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  • The Old Boat House - Harlem River by Waldo Park Midgley

The Old Boat House - Harlem River by Waldo Park Midgley

14,750.00
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The Old Boat House - Harlem River by Waldo Park Midgley

14,750.00

In this everyday scene an old, decrepit structure sits in the foreground of the painting, an old boat house on the shore of the Harlem River. Midgley uses thick impasto and impressionistic brush strokes to convey a sense of immediacy and energy. It has a modernist sensibility that would have clashed with the popular romantic, realist style popular at the time, but reflect the fast pace of change in the early 20th century. Signed "Waldo Midgley" in bottom right corner. Measures 22 x 28 inches framed.

Waldo Midgley (1888 - 1985) studied with Mahonri Young in Utah from 1905-1907, but spent most of his productive artistic life in New York City. He arrived in 1907 and gravitated toward members of The Eight, all of whom later became members of the Ashcan School. He became a student of Robert Henri, whom he credited as the most important artist to influence his life, and became friends and colleagues with Arthur Davies, William Glackens, Ernest Lawson, John Sloan and other significant American artists of the time. From 1908, he worked as a sign painter, muralist, and then illustrator designer for companies including the Mannheimer Company and Conde Nast Publications.  He was a member of the Salmagundi Club.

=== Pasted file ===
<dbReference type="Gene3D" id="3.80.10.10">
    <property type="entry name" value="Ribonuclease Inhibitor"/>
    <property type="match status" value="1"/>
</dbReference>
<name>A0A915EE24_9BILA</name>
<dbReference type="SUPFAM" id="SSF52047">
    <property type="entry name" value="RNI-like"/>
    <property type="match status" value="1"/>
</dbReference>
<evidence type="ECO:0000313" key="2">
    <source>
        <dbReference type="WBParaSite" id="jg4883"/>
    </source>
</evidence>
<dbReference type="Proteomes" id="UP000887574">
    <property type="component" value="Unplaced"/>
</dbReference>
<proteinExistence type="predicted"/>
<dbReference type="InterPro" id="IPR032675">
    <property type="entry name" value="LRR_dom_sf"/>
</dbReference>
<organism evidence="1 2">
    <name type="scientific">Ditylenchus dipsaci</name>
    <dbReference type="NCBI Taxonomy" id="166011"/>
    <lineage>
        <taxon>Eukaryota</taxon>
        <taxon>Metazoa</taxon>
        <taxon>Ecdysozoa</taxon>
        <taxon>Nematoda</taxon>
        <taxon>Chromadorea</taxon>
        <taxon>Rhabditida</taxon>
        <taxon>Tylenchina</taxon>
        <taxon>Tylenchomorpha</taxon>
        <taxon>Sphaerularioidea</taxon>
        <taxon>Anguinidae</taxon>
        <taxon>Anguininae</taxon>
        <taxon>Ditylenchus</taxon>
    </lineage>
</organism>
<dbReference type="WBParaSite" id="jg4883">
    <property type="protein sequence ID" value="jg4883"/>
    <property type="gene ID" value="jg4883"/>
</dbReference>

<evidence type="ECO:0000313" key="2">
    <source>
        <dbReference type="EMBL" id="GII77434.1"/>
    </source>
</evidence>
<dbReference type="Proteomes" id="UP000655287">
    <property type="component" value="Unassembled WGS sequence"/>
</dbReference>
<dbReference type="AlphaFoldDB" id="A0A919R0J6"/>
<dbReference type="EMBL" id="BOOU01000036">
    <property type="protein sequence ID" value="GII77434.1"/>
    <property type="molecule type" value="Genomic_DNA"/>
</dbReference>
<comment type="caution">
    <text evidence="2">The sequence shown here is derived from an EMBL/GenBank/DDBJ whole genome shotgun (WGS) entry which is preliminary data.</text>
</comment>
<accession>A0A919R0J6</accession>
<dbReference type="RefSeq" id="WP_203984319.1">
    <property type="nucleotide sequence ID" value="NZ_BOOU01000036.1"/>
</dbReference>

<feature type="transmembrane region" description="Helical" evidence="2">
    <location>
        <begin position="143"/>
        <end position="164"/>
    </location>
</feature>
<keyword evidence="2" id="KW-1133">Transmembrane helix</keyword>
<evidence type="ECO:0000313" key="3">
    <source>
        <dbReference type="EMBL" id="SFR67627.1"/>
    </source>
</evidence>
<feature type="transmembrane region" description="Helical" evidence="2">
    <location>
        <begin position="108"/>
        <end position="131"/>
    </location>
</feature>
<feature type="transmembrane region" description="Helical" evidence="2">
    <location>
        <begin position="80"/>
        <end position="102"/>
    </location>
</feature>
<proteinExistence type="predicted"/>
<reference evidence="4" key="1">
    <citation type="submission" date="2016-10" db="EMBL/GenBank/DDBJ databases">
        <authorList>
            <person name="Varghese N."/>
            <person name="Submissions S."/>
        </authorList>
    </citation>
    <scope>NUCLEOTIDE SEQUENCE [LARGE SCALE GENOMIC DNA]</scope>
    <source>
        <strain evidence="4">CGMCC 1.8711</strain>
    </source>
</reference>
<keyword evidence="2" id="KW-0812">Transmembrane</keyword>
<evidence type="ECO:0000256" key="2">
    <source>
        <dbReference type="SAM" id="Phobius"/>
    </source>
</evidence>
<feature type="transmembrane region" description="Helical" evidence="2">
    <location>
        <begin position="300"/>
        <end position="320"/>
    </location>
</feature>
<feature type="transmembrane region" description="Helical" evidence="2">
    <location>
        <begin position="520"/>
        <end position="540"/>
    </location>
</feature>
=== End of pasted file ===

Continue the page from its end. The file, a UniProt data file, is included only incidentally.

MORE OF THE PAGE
Dimensions: 14 x 20 in. 

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In this everyday scene an old, decrepit structure sits in the foreground of the painting, an old boat house on the shore of the Harlem River. Midgley uses thick impasto and impressionistic brush strokes to convey a sense of immediacy and energy. It has a modernist sensibility that would have clashed with the popular romantic, realist style popular at the time, but reflect the fast pace of change in the early 20th century. Signed "Waldo Midgley" in bottom right corner. Measures 22 x 28 inches framed.

Waldo Midgley (1888 - 1985) studied with Mahonri Young in Utah from 1905-1907, but spent most of his productive artistic life in New York City. He arrived in 1907 and gravitated toward members of The Eight, all of whom later became members of the Ashcan School. He became a student of Robert Henri, whom he credited as the most important artist to influence his life, and became friends and colleagues with Arthur Davies, William Glackens, Ernest Lawson, John Sloan and other significant American artists of the time. From 1908, he worked as a sign painter, muralist, and then illustrator designer for companies including the Mannheimer Company and Conde Nast Publications.  He was a member of the Salmagundi Club.

Dimensions: 14 x 20 in.